May 16, 2019    At its best, arising with the dawn is a bit of effortless magic. The word itself can suggest a blend of mythical and physical. (Both inspiration and spirits arise.) Arising, in its simplest physical form, is gravity offset through an application of force. At its complicated worst, arising is the biggest challenge of each new day. The insistent hand of gravity curls around the cams, levers, and springs that work in concert to exit the mattress and place feet on the floor.  The defective nervous system can’t organize quickly. The muscles await commands in the same way a fidgety delivery boy awaits an elevator. I flail about on the bed trying to summon the command code to arise. Arising is the transition from rest to the promise of a new day. Solve the puzzle and the promise is delivered.

Have you ever watched an infant learn to walk? It starts with arising. Clutching a chair or stool, there is a wondrous look shaded by curiosity, confusion, and possibility. But the kid is up. He lurches forward at an impossible speed, feet seemingly unsynchronized to body. Cheers, laughs, and high-fives.  And then a tumble with a look of “what just happened”? It is easy to see the competing forces: out of sync muscles, gravity and human willpower. It is like watching my life in reverse.

Going places requires choreography of the lurching dance called walking. Effort, strategy, and observation feed the calculation of shortest possible distance offset by hazards and obstacles. The calculations are continual. The lure of destination is weighed against potential harm. Falling hurts. Giving up hurts more. The dance continues. I wouldn’t call it a waltz.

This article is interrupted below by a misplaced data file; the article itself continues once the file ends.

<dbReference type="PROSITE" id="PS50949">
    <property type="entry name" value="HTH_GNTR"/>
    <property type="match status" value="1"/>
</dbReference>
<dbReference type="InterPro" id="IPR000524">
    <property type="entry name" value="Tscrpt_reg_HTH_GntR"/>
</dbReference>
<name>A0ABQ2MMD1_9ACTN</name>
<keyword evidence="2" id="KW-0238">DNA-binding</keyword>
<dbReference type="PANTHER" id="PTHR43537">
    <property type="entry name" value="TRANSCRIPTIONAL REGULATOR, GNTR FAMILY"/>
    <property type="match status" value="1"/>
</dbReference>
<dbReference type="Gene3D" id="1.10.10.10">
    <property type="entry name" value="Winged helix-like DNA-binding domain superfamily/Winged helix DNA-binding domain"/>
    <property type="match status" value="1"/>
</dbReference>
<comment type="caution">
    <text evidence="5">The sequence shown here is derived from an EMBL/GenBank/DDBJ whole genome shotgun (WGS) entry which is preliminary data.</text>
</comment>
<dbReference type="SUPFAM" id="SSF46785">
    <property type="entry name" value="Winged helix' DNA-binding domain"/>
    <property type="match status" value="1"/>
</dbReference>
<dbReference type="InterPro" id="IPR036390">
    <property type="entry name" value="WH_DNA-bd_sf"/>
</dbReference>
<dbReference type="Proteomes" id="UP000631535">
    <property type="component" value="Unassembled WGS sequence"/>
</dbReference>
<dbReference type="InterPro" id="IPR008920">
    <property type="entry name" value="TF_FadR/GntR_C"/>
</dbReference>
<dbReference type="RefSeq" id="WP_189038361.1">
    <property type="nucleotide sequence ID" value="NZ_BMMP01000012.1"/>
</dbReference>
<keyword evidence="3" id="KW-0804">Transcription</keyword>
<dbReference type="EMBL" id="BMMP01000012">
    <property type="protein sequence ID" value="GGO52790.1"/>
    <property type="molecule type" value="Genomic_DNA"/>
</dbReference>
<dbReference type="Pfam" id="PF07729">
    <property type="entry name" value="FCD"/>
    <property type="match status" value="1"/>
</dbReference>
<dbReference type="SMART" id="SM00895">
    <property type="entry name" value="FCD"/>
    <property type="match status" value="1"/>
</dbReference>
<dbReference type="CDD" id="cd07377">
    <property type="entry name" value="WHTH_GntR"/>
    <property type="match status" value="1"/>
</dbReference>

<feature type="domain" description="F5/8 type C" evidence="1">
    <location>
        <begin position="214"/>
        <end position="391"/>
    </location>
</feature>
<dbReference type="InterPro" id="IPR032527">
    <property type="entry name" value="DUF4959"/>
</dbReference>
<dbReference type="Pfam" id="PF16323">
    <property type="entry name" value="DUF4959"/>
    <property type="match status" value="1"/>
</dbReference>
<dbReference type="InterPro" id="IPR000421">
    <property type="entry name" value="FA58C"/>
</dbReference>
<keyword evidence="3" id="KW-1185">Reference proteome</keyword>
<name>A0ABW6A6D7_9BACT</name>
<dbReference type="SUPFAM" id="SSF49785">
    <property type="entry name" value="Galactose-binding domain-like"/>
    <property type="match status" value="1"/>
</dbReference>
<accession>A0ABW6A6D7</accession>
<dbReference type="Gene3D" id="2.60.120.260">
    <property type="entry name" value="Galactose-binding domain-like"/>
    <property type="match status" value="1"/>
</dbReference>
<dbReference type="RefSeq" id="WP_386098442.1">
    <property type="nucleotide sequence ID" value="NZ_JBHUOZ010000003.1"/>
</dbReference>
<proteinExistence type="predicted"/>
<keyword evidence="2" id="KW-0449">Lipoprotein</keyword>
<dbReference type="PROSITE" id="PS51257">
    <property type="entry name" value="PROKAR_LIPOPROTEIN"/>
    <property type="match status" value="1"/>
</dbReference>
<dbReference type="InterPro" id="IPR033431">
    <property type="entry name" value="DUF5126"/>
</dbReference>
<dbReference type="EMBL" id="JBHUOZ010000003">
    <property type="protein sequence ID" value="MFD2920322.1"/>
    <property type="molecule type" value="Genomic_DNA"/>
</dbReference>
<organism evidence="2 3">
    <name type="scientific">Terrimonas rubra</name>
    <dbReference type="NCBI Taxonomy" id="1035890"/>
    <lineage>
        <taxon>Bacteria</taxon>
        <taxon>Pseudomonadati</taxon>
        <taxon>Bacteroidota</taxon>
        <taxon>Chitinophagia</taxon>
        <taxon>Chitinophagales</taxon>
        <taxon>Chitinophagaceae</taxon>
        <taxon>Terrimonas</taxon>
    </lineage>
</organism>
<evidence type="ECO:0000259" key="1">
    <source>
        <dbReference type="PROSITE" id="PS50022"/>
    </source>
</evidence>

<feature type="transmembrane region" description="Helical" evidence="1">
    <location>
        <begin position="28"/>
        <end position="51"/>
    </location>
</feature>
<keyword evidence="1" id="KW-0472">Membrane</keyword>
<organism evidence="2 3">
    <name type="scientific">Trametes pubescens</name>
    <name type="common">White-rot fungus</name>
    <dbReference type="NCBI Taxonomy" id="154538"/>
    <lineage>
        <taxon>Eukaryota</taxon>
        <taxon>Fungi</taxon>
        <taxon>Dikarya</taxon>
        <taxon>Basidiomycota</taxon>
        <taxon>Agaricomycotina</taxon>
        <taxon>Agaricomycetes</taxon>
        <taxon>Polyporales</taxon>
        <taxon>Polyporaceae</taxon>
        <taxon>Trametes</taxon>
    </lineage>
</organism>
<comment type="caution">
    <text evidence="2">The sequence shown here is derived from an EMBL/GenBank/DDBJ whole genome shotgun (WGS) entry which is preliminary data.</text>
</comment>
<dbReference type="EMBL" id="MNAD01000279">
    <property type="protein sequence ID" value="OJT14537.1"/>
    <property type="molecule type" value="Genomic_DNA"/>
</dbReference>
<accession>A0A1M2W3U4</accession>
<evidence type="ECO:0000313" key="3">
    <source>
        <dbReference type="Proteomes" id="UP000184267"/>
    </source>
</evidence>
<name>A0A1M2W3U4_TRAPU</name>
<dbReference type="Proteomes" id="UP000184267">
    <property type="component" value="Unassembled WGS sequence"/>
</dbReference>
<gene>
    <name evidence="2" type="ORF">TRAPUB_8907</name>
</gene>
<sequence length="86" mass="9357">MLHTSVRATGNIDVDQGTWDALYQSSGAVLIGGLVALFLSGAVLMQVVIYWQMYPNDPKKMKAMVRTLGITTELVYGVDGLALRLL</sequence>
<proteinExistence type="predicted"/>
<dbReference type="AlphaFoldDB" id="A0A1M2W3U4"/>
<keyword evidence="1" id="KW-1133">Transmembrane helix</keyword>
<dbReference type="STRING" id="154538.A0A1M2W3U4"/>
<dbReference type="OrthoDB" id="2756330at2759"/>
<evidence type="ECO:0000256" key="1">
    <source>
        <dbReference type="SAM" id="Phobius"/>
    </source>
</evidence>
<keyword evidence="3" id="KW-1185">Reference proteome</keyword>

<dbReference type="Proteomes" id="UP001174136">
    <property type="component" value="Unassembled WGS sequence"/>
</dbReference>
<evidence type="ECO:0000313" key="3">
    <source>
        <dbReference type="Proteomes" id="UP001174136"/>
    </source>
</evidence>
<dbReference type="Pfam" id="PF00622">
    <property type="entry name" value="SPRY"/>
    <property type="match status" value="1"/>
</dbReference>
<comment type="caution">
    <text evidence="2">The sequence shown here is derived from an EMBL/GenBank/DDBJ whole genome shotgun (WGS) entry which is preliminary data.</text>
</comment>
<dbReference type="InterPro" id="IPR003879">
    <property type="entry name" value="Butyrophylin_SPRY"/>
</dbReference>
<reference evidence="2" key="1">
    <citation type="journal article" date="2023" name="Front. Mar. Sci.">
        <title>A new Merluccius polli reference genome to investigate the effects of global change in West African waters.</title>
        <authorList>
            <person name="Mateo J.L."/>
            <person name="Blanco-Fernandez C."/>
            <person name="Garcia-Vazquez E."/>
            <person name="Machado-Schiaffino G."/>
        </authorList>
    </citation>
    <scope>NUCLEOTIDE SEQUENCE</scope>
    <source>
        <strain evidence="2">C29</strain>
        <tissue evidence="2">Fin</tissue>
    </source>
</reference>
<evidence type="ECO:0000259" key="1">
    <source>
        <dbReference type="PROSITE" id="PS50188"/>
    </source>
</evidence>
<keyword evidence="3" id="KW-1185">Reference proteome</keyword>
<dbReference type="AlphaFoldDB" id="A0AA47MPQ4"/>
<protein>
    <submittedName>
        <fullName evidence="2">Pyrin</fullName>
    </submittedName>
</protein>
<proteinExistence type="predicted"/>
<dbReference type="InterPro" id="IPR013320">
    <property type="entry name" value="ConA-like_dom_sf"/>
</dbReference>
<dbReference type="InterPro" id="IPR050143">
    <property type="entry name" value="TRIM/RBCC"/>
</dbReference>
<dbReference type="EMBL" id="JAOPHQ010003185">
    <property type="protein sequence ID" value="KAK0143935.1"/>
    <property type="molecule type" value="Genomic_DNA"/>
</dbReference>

Aging in dog years, I lose about seven years of physical capability each year. By my calculations I am seventy-five. A dropped object is a crisis. Getting both feet into a car is a convoluted jig. A bit of exercise depletes my muscular reserves. My chair, with its pillows and lumbar support is a sanctuary. Next year I will be eighty-two.

A small bridge crosses a brook that separates our backyard from the forest that stretches north beyond measurement. The forest is laced with ancient walls and rocky trails. The brook is small but flows freely throughout the year. At the crossing, it is a foot deep and two feet wide. I crossed the bridge for the last time. The problem is arising. If I slip from bridge I would likely drown in a foot of water.

Life still thrills me but in different ways. Allison is always there and her there is what I need. Occasionally, I write a great sentence. Cardinals are nesting in the trellis outside the window. It is spring with its lovely combination of peepers and rain. There are many pathways without roots and rocks. The reward is movement not distance. I awake before the dawn, and let the morning sounds build. Owls, songbirds, frogs, and cars reach a threshold that say “arise”. There are no regrets. Each day holds promise. And with promise there is purpose.


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